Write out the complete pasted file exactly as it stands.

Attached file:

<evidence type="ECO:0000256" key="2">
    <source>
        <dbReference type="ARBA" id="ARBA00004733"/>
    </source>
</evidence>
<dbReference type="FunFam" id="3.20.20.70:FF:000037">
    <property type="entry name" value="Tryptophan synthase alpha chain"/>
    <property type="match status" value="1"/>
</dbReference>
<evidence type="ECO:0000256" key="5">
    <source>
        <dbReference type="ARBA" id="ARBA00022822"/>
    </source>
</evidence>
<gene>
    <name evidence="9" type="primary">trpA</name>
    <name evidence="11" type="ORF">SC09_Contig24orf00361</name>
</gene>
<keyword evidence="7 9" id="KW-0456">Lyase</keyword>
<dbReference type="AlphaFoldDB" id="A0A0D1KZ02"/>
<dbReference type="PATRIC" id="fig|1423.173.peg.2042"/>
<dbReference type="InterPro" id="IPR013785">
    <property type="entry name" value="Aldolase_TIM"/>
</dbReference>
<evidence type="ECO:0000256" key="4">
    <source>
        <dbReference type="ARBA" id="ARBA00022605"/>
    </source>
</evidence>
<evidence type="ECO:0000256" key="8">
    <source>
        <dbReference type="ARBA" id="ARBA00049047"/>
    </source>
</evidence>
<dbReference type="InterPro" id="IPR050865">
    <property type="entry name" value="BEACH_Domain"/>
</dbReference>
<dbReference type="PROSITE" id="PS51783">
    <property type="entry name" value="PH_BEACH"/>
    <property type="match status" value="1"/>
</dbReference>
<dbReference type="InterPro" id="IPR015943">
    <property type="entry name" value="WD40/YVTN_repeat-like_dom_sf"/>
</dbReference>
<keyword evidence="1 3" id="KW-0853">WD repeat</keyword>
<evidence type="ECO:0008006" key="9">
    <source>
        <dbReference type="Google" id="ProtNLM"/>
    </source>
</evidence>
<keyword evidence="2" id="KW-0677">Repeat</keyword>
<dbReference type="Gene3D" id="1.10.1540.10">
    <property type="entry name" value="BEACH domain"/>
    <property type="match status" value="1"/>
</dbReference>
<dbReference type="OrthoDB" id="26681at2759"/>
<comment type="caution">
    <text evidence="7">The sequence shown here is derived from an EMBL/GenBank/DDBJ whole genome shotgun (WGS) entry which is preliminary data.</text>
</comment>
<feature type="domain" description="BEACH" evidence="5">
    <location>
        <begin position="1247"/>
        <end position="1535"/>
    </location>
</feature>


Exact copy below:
<evidence type="ECO:0000256" key="2">
    <source>
        <dbReference type="ARBA" id="ARBA00004733"/>
    </source>
</evidence>
<dbReference type="FunFam" id="3.20.20.70:FF:000037">
    <property type="entry name" value="Tryptophan synthase alpha chain"/>
    <property type="match status" value="1"/>
</dbReference>
<evidence type="ECO:0000256" key="5">
    <source>
        <dbReference type="ARBA" id="ARBA00022822"/>
    </source>
</evidence>
<gene>
    <name evidence="9" type="primary">trpA</name>
    <name evidence="11" type="ORF">SC09_Contig24orf00361</name>
</gene>
<keyword evidence="7 9" id="KW-0456">Lyase</keyword>
<dbReference type="AlphaFoldDB" id="A0A0D1KZ02"/>
<dbReference type="PATRIC" id="fig|1423.173.peg.2042"/>
<dbReference type="InterPro" id="IPR013785">
    <property type="entry name" value="Aldolase_TIM"/>
</dbReference>
<evidence type="ECO:0000256" key="4">
    <source>
        <dbReference type="ARBA" id="ARBA00022605"/>
    </source>
</evidence>
<evidence type="ECO:0000256" key="8">
    <source>
        <dbReference type="ARBA" id="ARBA00049047"/>
    </source>
</evidence>
<dbReference type="InterPro" id="IPR050865">
    <property type="entry name" value="BEACH_Domain"/>
</dbReference>
<dbReference type="PROSITE" id="PS51783">
    <property type="entry name" value="PH_BEACH"/>
    <property type="match status" value="1"/>
</dbReference>
<dbReference type="InterPro" id="IPR015943">
    <property type="entry name" value="WD40/YVTN_repeat-like_dom_sf"/>
</dbReference>
<keyword evidence="1 3" id="KW-0853">WD repeat</keyword>
<evidence type="ECO:0008006" key="9">
    <source>
        <dbReference type="Google" id="ProtNLM"/>
    </source>
</evidence>
<keyword evidence="2" id="KW-0677">Repeat</keyword>
<dbReference type="Gene3D" id="1.10.1540.10">
    <property type="entry name" value="BEACH domain"/>
    <property type="match status" value="1"/>
</dbReference>
<dbReference type="OrthoDB" id="26681at2759"/>
<comment type="caution">
    <text evidence="7">The sequence shown here is derived from an EMBL/GenBank/DDBJ whole genome shotgun (WGS) entry which is preliminary data.</text>
</comment>
<feature type="domain" description="BEACH" evidence="5">
    <location>
        <begin position="1247"/>
        <end position="1535"/>
    </location>
</feature>